New Jersey Gov. Chris Christie said Thursday that he plans to remove the state from a regional U.S. greenhouse-gas emission-reduction program.
The nearly six-year-old program, called the Regional Greenhouse Gas Initiative, or RGGI (pronounced, “Reggie”), includes 10 Northeastern states from Maine to Maryland and is the only operating U.S. cap-and-trade program. RGGI member states require power-plant operators to cap their carbon-dioxide emissions and gradually reduce the emissions over time. The goal is to cut power-sector carbon dioxide emissions by 10% by 2018.
Mr. Christie’s decision to exit RGGI follows efforts by other Republican governors to reverse their states’ participation in similar climate programs. Such programs have come under increasing pressure amid continued economic difficulties in many states and a lack of consensus in Washington over whether and to what extent the U.S. should establish a climate policy.
Companies in RGGI states that can’t cut their emissions can buy pollution allowances from a state, or from each other. States have spent the proceeds of allowance sales on renewable energy and energy-efficiency programs.
Since 2009, New Jersey has generated $113 million from sales of pollution allowances. Mr. Christie has tapped some of those funds to balance the state’s budget.
Mr. Christie said the RGGI program doesn’t work, although he said he believes that humans play a part in climate change and that he is committed to reducing pollution.
The RGGI program “is a failure,” Mr. Christie said at a press conference in Trenton, N.J. He added that New Jersey has met its greenhouse-gas emissions-reduction goals.
It was unclear what affect, if any, New Jersey’s withdrawal from the program might have on the market for RGGI pollution allowances.
Prices for RGGI pollution allowances for 2011 were unchanged Thursday after Mr. Christie’s announcement, according to a carbon brokerage in New York.
“New Jersey’s withdrawal is certainly a shock, but its impact on the market will be limited,” Emilie Mazzacurati, head of carbon market research firm Point Carbon Research North America, said in a statement.
RGGI allowances have been trading at rock-bottom prices over the last two years, amid an over-supply that market participants have attributed to a relatively loose emissions cap and weak power demand during the recent economic downturn and sluggish recovery.
New Jersey carbon emissions from power plants currently are 30% below the RGGI cap, said Bob Martin, commissioner of the state Department of Environmental Protection.
“The cap was set too high to start off with,” Mr. Martin said. He added that state officials were worried that continued participation in RGGI could lead to higher costs for power plant operators.
Environmental activists say the program’s cost to consumers is relatively low. Jeff Tittel, head of the New Jersey Sierra Club, said it wasn’t as tough as some would have liked.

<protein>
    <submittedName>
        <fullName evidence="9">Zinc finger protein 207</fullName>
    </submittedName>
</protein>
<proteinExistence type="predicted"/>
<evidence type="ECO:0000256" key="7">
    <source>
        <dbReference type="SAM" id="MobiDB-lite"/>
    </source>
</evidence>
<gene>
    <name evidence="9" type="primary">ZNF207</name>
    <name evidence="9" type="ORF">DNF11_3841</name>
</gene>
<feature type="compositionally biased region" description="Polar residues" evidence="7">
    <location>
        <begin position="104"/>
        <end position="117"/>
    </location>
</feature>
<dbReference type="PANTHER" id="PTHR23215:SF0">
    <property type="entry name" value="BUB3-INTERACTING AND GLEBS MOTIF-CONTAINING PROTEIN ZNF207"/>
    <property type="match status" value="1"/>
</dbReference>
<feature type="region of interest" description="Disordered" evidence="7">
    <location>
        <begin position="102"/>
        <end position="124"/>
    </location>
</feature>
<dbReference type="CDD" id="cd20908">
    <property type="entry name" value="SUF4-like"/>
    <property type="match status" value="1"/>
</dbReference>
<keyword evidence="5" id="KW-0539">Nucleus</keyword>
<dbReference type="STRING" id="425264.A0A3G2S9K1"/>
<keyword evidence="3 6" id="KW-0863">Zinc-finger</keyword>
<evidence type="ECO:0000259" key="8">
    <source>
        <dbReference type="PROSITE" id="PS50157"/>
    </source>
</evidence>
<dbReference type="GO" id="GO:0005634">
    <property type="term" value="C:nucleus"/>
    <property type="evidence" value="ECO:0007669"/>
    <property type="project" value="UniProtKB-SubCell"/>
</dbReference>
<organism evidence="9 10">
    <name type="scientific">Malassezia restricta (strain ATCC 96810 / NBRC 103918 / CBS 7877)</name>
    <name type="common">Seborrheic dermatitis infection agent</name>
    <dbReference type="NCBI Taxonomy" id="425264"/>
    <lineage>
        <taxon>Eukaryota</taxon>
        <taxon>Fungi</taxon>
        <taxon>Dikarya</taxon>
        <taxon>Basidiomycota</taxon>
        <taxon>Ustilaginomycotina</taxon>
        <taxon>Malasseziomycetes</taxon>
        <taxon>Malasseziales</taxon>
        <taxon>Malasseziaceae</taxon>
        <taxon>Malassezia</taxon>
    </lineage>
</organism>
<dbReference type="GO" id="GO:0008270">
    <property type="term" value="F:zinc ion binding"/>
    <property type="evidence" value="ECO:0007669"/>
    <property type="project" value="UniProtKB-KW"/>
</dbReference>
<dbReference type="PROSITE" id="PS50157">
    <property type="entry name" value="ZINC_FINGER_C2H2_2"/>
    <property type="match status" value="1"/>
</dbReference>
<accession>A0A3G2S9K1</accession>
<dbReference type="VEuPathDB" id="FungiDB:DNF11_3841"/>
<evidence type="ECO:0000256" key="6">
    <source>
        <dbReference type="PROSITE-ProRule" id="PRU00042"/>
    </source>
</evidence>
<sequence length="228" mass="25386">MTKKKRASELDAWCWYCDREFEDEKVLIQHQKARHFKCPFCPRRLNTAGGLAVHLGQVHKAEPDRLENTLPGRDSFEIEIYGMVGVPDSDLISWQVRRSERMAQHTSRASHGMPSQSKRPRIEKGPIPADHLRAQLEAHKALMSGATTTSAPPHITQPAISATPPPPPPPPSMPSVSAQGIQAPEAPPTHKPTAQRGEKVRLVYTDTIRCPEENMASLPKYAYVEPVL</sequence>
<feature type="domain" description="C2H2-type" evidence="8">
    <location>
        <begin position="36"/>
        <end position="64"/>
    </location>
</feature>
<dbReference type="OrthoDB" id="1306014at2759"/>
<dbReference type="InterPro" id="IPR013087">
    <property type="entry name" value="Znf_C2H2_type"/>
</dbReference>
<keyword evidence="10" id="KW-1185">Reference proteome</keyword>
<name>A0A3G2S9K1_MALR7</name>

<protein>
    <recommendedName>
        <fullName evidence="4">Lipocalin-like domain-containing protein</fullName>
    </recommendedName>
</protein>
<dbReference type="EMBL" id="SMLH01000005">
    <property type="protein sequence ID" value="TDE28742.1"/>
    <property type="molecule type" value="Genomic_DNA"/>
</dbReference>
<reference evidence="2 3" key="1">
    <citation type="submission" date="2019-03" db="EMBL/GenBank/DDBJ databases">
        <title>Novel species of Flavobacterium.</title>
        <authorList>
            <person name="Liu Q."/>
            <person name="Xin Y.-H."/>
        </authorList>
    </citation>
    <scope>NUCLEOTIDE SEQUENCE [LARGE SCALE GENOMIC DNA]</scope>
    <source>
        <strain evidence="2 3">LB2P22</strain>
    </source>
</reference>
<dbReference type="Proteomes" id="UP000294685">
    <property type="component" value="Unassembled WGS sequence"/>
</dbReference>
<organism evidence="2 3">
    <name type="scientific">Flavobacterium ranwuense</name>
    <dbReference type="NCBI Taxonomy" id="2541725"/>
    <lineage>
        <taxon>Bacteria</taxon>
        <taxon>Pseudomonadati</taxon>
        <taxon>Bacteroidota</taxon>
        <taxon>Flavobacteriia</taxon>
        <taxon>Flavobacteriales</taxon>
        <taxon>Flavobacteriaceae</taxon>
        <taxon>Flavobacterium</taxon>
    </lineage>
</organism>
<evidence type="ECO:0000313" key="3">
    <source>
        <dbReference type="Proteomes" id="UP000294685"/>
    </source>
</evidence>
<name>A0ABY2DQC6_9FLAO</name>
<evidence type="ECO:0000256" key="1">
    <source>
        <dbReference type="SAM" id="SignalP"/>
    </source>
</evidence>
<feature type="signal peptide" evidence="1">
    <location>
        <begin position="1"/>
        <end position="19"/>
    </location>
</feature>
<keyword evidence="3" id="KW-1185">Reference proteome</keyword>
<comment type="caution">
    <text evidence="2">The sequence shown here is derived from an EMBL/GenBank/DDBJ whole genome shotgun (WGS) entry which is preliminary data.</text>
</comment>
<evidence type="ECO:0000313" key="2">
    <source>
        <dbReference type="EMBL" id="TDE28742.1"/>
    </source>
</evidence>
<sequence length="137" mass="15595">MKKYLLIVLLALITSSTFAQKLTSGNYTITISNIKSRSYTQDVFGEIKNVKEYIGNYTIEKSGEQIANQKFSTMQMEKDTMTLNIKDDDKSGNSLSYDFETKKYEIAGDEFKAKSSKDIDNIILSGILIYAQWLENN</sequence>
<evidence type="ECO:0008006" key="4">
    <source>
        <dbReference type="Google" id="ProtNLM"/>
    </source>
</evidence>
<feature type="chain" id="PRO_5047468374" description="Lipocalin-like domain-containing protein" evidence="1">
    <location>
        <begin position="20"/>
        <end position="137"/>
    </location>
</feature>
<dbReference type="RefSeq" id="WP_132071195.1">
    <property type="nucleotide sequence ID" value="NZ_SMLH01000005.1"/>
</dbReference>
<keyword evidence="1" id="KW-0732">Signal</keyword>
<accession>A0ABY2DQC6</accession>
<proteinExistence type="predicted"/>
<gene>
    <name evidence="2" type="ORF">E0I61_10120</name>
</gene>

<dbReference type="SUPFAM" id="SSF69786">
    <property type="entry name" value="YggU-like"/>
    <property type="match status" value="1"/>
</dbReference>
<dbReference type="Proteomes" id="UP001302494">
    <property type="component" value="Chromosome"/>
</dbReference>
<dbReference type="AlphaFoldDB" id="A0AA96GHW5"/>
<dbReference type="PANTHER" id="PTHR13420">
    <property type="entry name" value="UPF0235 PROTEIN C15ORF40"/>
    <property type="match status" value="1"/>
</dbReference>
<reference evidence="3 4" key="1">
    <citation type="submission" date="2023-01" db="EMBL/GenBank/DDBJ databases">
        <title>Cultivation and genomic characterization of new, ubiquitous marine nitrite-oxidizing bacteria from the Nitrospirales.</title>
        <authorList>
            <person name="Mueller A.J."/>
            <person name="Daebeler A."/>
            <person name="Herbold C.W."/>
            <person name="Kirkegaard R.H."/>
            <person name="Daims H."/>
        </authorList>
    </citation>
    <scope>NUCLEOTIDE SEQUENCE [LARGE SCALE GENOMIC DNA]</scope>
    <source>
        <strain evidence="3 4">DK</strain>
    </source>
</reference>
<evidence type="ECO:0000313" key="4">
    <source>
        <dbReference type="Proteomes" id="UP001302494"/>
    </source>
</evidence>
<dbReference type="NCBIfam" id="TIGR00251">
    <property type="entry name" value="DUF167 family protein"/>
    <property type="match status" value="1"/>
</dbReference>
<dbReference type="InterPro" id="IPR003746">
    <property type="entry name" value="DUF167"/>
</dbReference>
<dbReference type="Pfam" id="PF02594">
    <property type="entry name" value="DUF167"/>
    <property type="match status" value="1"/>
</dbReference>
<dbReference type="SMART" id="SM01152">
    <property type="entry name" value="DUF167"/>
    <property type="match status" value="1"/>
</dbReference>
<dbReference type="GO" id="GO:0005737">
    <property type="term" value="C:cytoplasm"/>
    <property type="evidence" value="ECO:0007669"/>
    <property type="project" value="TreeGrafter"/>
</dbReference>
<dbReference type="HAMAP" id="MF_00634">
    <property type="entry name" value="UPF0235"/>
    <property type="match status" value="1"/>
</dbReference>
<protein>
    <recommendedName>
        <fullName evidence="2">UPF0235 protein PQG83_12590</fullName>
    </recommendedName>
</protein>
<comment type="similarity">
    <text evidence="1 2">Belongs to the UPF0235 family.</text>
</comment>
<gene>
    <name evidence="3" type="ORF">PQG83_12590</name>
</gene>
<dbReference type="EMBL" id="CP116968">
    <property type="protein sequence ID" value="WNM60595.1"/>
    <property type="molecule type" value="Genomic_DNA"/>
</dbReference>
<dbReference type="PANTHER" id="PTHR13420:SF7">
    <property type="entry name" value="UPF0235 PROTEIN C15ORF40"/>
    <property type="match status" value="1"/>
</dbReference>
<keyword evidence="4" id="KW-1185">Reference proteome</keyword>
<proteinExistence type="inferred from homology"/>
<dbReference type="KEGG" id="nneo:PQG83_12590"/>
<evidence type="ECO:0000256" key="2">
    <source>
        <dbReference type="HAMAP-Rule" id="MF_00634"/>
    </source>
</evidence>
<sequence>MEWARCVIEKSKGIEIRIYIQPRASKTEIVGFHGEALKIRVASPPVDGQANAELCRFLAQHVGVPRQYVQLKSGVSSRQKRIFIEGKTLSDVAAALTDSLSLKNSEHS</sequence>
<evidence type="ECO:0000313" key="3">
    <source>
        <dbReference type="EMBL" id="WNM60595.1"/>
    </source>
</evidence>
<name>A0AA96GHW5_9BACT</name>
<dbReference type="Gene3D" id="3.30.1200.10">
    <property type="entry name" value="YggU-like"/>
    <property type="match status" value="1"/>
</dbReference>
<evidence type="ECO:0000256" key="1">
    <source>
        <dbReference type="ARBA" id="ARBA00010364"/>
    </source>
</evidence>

“It’s a very moderate program,” he said. “It’s not like this is some big Sierra Club, socialistic, make-everyone-ride-bicycles-and-have-solar-panels-on-their-house type of proposal.”
Conservatives say the higher energy bills that come because of RGGI keep businesses away or drive them out of the state. Some critics have pointed to Pennsylvania, which isn’t a member of RGGI, as being more business friendly and having lower electricity rates than New Jersey.
Mr. Christie, however, suggested that the cost was nominal, and said that he didn’t want to “overplay” the benefit that consumers would see on their utility bills after the state withdrew from the RGGI program.
The move to withdraw New Jersey from RGGI follows similar efforts by Republican Govs. Susana Martinez of New Mexico and Jan Brewer of Arizona to dial back their states’ participation in emissions-reduction programs.
In January, Ms. Martinez attempted to block a greenhouse-gas reduction regulation adopted the previous month by the administration of Bill Richardson, a Democrat. The state Supreme Court reinstated the rule later that month.
In February 2010, Ms. Brewer withdrew Arizona from the Western Climate Initiative, a regional cap-and-trade emissions program led by California.
California plans to launch a new cap-and-trade program next year as part of the state’s 2006 plan to combat climate change, which was established during the administration of Arnold Schwarzenegger, a Republican.
A California court last week ordered state regulators to suspend activities related to the cap-and-trade program, pending revisions to the environmental review for the program. The state Air Resources Board, which oversees the state’s climate plan, said it was complying with the ruling and expected to start the cap-and-trade program next year.
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